Just be ready to duck.
"Age is just a number, man," Pedroia says. "I plan on living a long time."
At least 100 years, according to Pedroia earlier this spring. And if you doubt Pedroia's earthly staying power, well, he's ready to prove you wrong again, just as he did a decade ago when nearly everyone questioned whether such an undersized underdog could make it in the big leagues.
"The good part about that is I'm a shortstop. [The Red Sox] have been not using me properly for the last 12 years or whatever, so that's the way I look at it. You say second basemen don't age well? Well, that's great because that's not my best position anyway."
Pedroia did more than make it. A former American League Rookie of the Year (2007) and MVP (2008), he is a four-time All-Star and Gold Glove winner and a two-time World Series champion. Since 2007, his first full season in the majors, he has a 51.5 WAR, second-best among all second basemen after Robinson Cano (58.4). In 2013, he became the first second baseman to sign a contract in excess of $100 million.
Pedroia still plays like what's left of his hair is on fire. He is feisty as ever, too, rejecting the narrative that he's the leader of the post-Ortiz Red Sox by insisting he has always been a leader. Mention that second basemen don't tend to age well and he boasts that he's different because he came up as a shortstop.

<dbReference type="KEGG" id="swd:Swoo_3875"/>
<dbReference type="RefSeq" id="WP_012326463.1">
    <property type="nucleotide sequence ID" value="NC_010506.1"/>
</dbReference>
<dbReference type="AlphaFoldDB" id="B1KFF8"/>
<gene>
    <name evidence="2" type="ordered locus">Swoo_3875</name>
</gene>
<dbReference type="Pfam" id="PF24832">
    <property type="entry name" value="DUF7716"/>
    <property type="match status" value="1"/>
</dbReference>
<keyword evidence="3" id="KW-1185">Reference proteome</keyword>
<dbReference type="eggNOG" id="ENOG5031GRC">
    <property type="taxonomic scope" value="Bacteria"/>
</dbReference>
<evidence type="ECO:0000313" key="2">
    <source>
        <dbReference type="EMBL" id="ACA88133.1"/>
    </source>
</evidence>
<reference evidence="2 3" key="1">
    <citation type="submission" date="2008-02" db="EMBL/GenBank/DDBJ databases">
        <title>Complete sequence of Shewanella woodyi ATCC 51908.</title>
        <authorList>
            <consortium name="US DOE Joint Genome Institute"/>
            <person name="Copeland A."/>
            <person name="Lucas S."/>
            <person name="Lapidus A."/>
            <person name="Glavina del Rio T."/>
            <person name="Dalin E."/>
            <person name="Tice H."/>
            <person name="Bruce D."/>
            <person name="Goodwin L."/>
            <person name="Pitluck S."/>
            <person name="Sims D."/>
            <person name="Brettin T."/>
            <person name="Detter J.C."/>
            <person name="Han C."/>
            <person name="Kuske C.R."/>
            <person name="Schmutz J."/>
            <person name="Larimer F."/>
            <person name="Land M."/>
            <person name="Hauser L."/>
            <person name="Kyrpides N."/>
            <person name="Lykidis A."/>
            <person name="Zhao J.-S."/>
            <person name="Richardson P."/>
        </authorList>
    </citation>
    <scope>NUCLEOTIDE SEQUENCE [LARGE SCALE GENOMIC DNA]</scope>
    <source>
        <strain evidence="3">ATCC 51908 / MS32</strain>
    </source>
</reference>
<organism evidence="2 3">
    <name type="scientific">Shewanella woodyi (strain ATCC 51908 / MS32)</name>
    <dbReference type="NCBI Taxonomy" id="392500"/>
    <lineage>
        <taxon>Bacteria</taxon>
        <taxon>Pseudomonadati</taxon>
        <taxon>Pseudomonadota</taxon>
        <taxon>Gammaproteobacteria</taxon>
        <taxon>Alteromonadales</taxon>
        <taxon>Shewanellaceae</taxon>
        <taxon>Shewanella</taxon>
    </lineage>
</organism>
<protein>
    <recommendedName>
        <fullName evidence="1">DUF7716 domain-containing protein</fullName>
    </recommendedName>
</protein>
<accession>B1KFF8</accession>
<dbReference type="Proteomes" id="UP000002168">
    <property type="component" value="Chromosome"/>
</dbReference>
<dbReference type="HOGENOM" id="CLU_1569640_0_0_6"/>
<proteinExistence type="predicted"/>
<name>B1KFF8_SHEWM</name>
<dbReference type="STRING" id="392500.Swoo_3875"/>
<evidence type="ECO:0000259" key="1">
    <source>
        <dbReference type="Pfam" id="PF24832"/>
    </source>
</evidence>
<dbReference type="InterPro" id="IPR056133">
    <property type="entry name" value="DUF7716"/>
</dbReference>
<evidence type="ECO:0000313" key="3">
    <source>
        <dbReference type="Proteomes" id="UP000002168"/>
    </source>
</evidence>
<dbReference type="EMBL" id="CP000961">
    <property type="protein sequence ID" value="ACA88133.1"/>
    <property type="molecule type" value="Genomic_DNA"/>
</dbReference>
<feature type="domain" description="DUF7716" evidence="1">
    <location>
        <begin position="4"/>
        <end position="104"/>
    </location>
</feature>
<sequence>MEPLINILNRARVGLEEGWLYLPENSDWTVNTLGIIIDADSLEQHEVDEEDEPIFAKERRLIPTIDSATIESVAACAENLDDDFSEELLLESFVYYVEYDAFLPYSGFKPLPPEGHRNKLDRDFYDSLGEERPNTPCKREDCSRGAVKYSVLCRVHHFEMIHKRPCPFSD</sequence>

Pedroia recently talked about those topics and more in a conversation with ESPN.com:
What do you miss most about playing with David Ortiz?
DP: Just talking with him, one-on-one. You miss that. If I have an issue or something's wrong with me, I had that relationship where I could talk to him. He's older than me, he's been around longer, he's been through everything. I miss those talks, just seeing him every day. He's fun to be around.
Have you heard from him since spring training began?
DP: Yeah, I've texted with him a few times.
Think he misses this?
DP: [Laughing] No, no. He's enjoying life. Trust me.
When you were coming up, the Red Sox had a predominantly veteran team. What lessons did you learn from those guys -- Jason Varitek, Mike Lowell, Ortiz -- that you're able to pay forward to Mookie Betts, Xander Bogaerts and other young players on this team?
DP: They didn't say anything. You just watched them, you saw how they worked every day, saw how they handled situations, how they handled good times, bad times, just how they carried themselves. But they never had to say anything. It was more just watching them.
Would you say that's your approach to leadership?
DP: Yeah, I mean, the guys that you need to say something to are the guys that probably aren't [a fit for] what we're trying to do, you know? I've been lucky that I've played with guys who were focused, they want to win, they're here for the right reasons, and you don't need to have those talks.
Has the team ever approached you about taking on the title of captain or even wearing a C on your jersey, a la Varitek?
DP: No. No one's said anything to me about it. I haven't even thought about anything like that.